Chapter 9: Oh, What A Volatile Morning
"I want to know. I need to know. I demand to know." Annette sighed. "None of that sounds convincing enough."
She looked at herself in the bathroom mirror. "Why'd you let them send you away to school? All you got from London was a better understanding of Shakespeare, a couple musicals, and a quasi-accent."
There was a sharp knock on the door. "Whoever's in there, get out," a voice ordered.
Annette pushed the door open. "Sorry, Kathy."
"Are you okay?" The brunette's eyes reflected concern. "You've been in there for over half an hour."
She considered telling her. She and Kathy had never really gotten along that well, more from lack of contact than personality conflicts, but at the rate she was going (no sleep, burned toast, weak coffee), she could use a confidante.
"Here's the thing," Annette said slowly. "Actually, wait a minute." She pulled Kathy into the bathroom, closed the door, and turned on the tap. "That's better."
"That's better," she repeated. "Read my lips."
Annette shut off the water. "You're never gonna be James Bond's right-hand woman."
"What's so important that you have to tell me in total secrecy?" asked Kathy.
"Last night," began Annette, "I was looking through an old scrapbook when I found a bunch of pictures of this blonde girl named Sheila with Eva. And Dad won't tell me who she is, even though he seems to know all too well. He was talking about a 'solemn vow' and…I don't know. It's just odd, you know? Eva's never mentioned her before."
Kathy looked unimpressed. "How many hours of sleep did you get last night?"
"That explains why you're making such a big deal out of nothing."
"I'll show you the pictures."
"You don't have to. Annette, you've always made things out to be bigger than they are. This Sheila person's probably a friend, or some distant relative."
"Does your family keep baby pictures of a friend or a distant relative? 'My three favorite girls.' That's what the caption said.. Margaret, Eva, and Sheila. What's that all about?"
Kathy shook her head. "You shouldn't go poking around in this stuff. It's disrespectful to the Pierces. Now I need to take a shower, so if you'll leave…"
As Annette shut the bathroom door behind her, she was reminded why she never spent much time with Kathy.
She didn't have an adventurous spirit.
"Eva?" Erin stuck her head into the bedroom. "How're you doing?"
She looked up blearily. "Good. Tired. The eulogy's almost a page long. I've been working on it since six-thirty."
"Mom and I were going to start breakfast since Annette didn't fare so well. Anything you want?"
"I eat whatever."
Erin nodded. "I'll see you later, then."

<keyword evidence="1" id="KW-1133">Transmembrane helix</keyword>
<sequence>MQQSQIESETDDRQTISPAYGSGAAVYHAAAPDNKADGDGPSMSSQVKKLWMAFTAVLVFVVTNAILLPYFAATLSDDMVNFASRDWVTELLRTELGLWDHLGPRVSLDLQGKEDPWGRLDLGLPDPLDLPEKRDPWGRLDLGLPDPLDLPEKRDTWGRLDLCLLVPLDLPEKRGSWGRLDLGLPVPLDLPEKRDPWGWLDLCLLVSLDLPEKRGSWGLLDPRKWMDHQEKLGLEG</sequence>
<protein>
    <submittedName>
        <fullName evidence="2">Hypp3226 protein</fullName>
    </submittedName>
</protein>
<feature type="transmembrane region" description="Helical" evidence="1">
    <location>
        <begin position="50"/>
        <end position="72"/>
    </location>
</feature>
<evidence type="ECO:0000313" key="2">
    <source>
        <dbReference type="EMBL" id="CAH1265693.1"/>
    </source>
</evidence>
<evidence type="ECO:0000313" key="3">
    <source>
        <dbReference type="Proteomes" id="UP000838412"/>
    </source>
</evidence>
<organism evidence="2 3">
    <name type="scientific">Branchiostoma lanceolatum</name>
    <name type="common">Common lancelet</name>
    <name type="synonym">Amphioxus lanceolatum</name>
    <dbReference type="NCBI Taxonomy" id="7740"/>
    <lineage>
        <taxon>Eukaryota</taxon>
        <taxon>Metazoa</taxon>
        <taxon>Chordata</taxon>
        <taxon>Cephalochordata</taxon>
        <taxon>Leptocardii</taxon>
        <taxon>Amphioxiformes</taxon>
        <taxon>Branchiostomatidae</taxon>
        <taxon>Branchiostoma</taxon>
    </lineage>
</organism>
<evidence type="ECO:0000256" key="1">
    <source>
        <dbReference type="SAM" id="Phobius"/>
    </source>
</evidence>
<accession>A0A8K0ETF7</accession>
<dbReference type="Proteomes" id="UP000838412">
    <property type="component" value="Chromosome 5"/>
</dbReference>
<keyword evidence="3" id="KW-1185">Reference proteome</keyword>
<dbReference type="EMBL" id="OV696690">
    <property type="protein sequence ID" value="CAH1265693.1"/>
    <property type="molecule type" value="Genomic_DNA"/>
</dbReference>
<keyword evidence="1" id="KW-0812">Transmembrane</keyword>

In truth, Eva wasn't good. She was defeated and slightly afraid. She'd sleepwalked in a house full of people. Friends.
It had been a long time since she'd had the insanity dreams. The last time was right before junior prom. Margaret had grabbed her before she managed to wrench the window open, and it was an unspoken ritual from then on that someone would check the windows every night to make sure they were locked.
"I'm going nuts," Eva said aloud. "I'm not the first one in the family to do it, and I won't be the last."
And for what felt like the eightieth time that week, she picked up the piece of yellow stationary that she'd tucked into the ever-present (yet never-read) Bible on the desk. She unfolded it and read it, trying to see the person behind the words.
Yes, I heard about Hawkeye. Yes, I'm distraught, but I'm probably not as distraught as you. As to the question of whether or not I'm coming, I don't know.
This is almost funny, in a sick sort of way. Our first correspondence for over two years and it's for a funeral invitation. I'd laugh but, as you know, laughing at seemingly nothing doesn't attract the type of attention you'd want to attract.
See you (maybe) in Maine.
Breakfast was a madhouse. A very sticky, very buttery, very syrupy madhouse.
"Who decided to serve pancakes?" Becky asked the kitchen staff.
"They're fast," said Erin.
"They're also all over the dining room."
"Be glad everyone isn't here," said Peg.
"Yeah," scoffed Erin. "Dad, Klinger, Father Mulchay, and Charles all wimped out and went to the diner. They'll pay. They can scrub."
"Speaking of scrubbing, what's with all the water on the floor?" questioned Lucas.
Marilyn rolled her eyes at her younger brother. "Ask Dad."
Annette burst into the kitchen. "I can't take it anymore," she declared. "Does anyone know who the hell Sheila Leigh Pierce is?"
The kitchen fell into dead silence.
"Uh-oh." Erin's hand flew to her mouth. "Was I not supposed to say that?"
Annette shook her head. "Where is she, then? And how come Eva's never talked about her? And what does my father have to do with her?"
Erin looked expectantly at Peg, who shrugged. "You might as well tell her," she said.
"Okay," said Erin. "Sheila was born two years after Eva, and from what I've gathered, her arrival wasn't' as…celebrated. Margaret and Hawkeye were in a hard spot in their marriage and--"
"It's rude to talk about one's parents without inviting their child."
Erin whirled around.
"One of them, anyway," corrected Eva from the doorway. "Although you seem to know quite a lot about the other one."
"I'm going for a walk."
She left the kitchen's occupants to look at each other, chastised.
A/N: Hey, all! Yes, it's really me, back from the abyss of nothingness. Don't flog me, please. See? A chapter? And I promise that there will be more!! I sat down to write this this morning, and suddenly got a flood of ideas. So never fear…the author is (hopefully) here.
Oh yeah, and when I uploaded this, it was all underlined. What's up with that?